Gingery Japanese Pork

Japanese food as a sandwich filling? This recipe will surprise you!Japanese Ginger Seared Pork

Japanese Ginger PorkGingery Seared Pork
Shoga Yaki

From Washoku
serves 4

  • 12 – 14 ounces boneless pork loin, in a single piece
  • 2 teaspoons ginger juice*
  • 2 Tablespoons saki
  • 1 1/2 Tablespoons soy sauce
  • 3 bell peppers** (green, yellow, red) (red, orange, yellow)
  • about 2 Tablespoons vegetable oilJapanese Ginger Seared Pork

•••Partially freeze the pork to make it easier to cut. Slice as thin as you can—about 12 to 15 slices.

In a small bowl, stir together the ginger juice and saki. Dip each slice of meat into the liquid, making sure both sides make contact with the marinade. Arrange the slices in a dish and pour the remaining marinade over. Cover and refrigerate for 20 minutes to 1 day. Add soy sauce 10 to 15 minutes before cooking. (Shoyu can make meat tough by drawing out water.)

*Note: to get ginger juice, I use a fine microplane to grate peeled ginger over a sheet of plastic wrap. Gather the corners of the plastic into a pouch and prick a few small holes in the bottom. When you squeeze the pouch, ginger juice will dribble out, leaving the tough fibers behind!

Ginger grated with a microplaneSqueeze ginger juiceSqueeze Ginger Juice

**Note: I don’t like pepper skins, so I peeled them. I quartered the peppers and placed them skin-side up on a foil lined cookie pan and put them under the broiler until the skins blistered. I pulled the pan out and turned the peppers skin side down to cool. The pesky skins pulled right off! I then sliced each quarter in half.

peel pepperspeel pepperspeel peppers

•••The pork and peppers are cooked in two consecutive stages: an initial sear over high heat, and a second glazing over medium heat.
•••Put a spoonful of oil into a hot cast iron skillet. When it’s hot, place a few slices of pork into the pan to sizzle for about 30 seconds (the meat will just begin to change color) then flip to sear the other side. Work in batches, reserving the finished slices on a plate.
•••Add some oil to the hot pan, and sear the peppers. You can see from my pictures that I was not aggressive with this step! Remove to a plate.

•••Return the pork to the pan, all at once with the accumulated juices. Saute over high heat, turning slices several times, for about 2 minutes, untill all the surfaces are well glazed and slightly browned.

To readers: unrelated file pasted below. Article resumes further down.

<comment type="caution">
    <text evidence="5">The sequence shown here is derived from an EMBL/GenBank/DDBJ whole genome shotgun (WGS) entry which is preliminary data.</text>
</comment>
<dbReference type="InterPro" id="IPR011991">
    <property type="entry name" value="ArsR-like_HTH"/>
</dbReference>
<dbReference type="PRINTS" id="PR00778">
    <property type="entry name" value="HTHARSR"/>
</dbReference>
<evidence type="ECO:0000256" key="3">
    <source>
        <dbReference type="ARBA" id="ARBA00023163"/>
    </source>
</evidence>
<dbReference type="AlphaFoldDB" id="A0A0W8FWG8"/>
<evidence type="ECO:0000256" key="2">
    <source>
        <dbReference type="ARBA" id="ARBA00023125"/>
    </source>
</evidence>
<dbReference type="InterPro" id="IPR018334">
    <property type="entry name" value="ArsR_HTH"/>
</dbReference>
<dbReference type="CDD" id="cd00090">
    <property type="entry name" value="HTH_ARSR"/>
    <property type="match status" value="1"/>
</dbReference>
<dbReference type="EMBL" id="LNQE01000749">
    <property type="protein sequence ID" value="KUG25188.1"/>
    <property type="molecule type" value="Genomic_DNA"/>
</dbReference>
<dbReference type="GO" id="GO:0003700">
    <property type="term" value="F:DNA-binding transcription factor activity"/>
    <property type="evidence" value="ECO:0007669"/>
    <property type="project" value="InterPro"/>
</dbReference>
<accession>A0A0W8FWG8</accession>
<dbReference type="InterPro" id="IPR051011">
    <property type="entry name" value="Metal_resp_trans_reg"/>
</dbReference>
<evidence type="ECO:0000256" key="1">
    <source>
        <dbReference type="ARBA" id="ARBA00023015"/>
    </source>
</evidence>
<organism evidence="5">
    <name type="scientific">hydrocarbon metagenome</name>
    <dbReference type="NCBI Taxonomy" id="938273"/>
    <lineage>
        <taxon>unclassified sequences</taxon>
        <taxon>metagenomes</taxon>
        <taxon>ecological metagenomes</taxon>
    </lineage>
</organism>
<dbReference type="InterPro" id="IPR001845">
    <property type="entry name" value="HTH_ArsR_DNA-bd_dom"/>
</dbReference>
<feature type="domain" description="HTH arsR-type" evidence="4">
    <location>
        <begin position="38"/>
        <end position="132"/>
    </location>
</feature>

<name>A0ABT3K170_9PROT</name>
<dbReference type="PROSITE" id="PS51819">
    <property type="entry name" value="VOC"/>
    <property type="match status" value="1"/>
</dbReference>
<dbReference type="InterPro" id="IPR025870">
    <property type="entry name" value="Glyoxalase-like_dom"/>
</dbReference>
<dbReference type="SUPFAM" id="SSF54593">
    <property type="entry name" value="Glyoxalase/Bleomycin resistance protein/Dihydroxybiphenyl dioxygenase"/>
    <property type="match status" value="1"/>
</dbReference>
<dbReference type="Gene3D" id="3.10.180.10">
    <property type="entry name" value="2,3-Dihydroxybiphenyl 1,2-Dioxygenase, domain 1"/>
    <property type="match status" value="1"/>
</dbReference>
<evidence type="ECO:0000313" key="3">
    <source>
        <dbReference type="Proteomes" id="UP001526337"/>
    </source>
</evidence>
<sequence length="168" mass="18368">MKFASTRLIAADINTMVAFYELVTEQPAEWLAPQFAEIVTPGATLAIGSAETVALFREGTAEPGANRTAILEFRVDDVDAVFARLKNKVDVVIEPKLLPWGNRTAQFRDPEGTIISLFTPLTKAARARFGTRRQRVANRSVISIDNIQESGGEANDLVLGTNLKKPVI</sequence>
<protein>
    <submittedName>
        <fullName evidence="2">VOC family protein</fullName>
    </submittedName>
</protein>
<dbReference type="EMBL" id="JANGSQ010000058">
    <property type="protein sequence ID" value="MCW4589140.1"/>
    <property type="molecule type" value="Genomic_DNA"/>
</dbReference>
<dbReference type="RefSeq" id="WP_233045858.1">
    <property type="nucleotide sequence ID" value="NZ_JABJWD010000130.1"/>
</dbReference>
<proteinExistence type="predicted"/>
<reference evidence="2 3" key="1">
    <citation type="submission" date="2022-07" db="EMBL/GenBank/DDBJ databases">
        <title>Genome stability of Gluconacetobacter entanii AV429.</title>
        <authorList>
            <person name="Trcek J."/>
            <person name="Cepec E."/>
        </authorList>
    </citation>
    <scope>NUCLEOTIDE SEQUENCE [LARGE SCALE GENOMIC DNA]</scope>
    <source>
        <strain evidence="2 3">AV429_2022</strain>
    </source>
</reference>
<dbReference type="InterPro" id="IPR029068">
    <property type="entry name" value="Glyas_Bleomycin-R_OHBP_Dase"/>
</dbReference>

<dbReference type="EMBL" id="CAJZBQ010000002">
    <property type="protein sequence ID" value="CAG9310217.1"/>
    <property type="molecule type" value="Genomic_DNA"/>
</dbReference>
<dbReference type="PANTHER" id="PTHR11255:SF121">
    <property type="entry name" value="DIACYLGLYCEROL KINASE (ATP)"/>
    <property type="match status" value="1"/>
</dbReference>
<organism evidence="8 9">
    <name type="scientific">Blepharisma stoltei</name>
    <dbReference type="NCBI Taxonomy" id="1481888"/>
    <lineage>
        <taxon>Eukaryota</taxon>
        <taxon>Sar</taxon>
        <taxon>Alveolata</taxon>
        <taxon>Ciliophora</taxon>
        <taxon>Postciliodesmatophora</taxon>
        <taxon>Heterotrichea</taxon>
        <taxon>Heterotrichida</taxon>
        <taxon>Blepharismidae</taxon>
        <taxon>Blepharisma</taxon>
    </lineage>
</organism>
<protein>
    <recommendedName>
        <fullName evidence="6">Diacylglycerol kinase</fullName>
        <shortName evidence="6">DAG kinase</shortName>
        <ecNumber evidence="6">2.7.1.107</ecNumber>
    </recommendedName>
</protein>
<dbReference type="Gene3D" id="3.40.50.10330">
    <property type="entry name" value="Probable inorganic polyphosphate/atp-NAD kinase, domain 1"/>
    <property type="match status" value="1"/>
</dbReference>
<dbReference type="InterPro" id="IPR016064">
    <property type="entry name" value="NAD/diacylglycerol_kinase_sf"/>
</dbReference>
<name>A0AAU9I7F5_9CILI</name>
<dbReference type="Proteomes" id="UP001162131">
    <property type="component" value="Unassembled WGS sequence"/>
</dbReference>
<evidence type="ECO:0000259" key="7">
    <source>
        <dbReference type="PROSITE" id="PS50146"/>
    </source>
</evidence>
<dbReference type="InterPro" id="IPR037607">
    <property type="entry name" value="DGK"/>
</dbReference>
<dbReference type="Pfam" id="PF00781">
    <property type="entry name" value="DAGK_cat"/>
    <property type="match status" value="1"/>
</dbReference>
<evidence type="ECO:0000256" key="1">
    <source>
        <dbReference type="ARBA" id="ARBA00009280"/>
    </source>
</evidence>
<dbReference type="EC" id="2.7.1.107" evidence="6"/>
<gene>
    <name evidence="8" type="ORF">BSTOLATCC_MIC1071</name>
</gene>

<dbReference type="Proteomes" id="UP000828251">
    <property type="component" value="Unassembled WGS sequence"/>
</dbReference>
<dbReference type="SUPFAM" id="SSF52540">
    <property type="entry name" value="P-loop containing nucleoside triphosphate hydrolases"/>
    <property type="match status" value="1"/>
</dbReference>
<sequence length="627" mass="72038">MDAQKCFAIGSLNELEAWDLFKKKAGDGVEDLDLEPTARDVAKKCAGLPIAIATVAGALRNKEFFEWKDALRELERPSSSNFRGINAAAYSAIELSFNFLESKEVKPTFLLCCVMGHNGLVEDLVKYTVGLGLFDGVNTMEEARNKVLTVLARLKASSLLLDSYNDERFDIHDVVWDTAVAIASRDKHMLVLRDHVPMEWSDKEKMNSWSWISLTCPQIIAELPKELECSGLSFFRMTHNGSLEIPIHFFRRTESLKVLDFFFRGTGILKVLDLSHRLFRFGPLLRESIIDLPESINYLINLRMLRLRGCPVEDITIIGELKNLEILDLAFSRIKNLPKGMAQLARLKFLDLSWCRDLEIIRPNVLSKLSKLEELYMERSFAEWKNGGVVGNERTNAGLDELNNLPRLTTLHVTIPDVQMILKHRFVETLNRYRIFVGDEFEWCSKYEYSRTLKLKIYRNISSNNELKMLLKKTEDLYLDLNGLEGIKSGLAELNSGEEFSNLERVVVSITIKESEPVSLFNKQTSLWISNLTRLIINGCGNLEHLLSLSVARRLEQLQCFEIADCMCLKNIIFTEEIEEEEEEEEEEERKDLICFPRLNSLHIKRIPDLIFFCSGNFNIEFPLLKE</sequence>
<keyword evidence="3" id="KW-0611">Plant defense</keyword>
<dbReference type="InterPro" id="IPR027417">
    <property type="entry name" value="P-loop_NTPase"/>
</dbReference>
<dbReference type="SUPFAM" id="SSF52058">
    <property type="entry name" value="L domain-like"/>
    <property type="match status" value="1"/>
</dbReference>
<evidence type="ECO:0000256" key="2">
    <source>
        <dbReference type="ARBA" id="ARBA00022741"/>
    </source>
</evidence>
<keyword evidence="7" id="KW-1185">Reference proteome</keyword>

•••Return the peppers to the skillet for about 30 seconds. Pour about 2 Tablespoons of water into the pan to deglaze. Cover the skillet and turn off the heat. The pork and peppers will continue to cook for a few moments.

Ginger Seared Pork SandwichGinger Seared Pork Sandwich

Serve hot with rice and miso soup. Or serve as a donburi—over rice in a bowl, using the peppers as a garnish. Or make sandwiches!

6 thoughts on “Gingery Japanese Pork

  1. That IS a pretty good tip I learned from my book. It works for garlic too!

    The microplane is a grater, but it is a GREAT grater! Very sharp. The company makes lots of different sizes. The ones I have are several years old and are still as sharp as when they were new! It’s funny that they also make woodworking tools!

    Information about Microplane tools:
    They say, “Microplane® tools’ tiny razor-like edges are formed by a totally different process called photo-etching in which holes are dissolved with a chemical, leaving edges that finely slice instead of tearing or shredding.”

    You might find Microplane here:

  2. Pingback: Summer Noodles: Hiyashi Chuka Soba « Tess’s Japanese Kitchen

  3. The taste of the ginger pork is awesome! My husband and kids like this dish very much. My husband say this ginger dish solve his indigestion problem. I guess he is right, because ginger paste is full of digestive enzyme. On top of your recipe, I added well toasted sesame seed. It gives the pork slightly nutty flavour it is very appetising. The shortcoming of this dish is it was slightly saltiest (I forgotten to put in sugar!). If you intend to grate large amount of ginger, I reckon this ginger grater is quite useful, due to the grating surfave won’t become blunt easily. Anyway thanks for all the hard works and time to list out the recipes.

    • Hi Tina,
      Ginger pork is very tasty.
      When I’m not feeling well, I often want something with ginger to settle the stomach. Chicken broth with ginger, or ginger flavored tea, ginger soda. It usually helps.
      I like sesame seeds too. My husband gave me a little pan with a hinged screen lid so I can toast them easily and add them to all kinds of dishes.
      I’m happy that you enjoy my blog!

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